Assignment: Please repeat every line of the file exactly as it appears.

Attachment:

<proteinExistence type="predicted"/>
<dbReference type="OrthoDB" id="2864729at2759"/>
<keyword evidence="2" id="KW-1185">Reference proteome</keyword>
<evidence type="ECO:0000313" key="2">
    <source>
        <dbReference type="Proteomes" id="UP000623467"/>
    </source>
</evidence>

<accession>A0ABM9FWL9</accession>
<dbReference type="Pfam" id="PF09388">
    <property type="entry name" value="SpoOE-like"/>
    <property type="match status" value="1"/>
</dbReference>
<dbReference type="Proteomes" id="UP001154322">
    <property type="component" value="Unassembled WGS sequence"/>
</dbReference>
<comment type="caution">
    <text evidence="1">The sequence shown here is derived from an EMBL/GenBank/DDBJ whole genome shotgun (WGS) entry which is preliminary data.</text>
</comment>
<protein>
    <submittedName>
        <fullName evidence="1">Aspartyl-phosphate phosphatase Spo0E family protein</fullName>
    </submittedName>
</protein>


<proteinExistence type="predicted"/>
<dbReference type="OrthoDB" id="2864729at2759"/>
<keyword evidence="2" id="KW-1185">Reference proteome</keyword>
<evidence type="ECO:0000313" key="2">
    <source>
        <dbReference type="Proteomes" id="UP000623467"/>
    </source>
</evidence>

<accession>A0ABM9FWL9</accession>
<dbReference type="Pfam" id="PF09388">
    <property type="entry name" value="SpoOE-like"/>
    <property type="match status" value="1"/>
</dbReference>
<dbReference type="Proteomes" id="UP001154322">
    <property type="component" value="Unassembled WGS sequence"/>
</dbReference>
<comment type="caution">
    <text evidence="1">The sequence shown here is derived from an EMBL/GenBank/DDBJ whole genome shotgun (WGS) entry which is preliminary data.</text>
</comment>
<protein>
    <submittedName>
        <fullName evidence="1">Aspartyl-phosphate phosphatase Spo0E family protein</fullName>
    </submittedName>
</protein>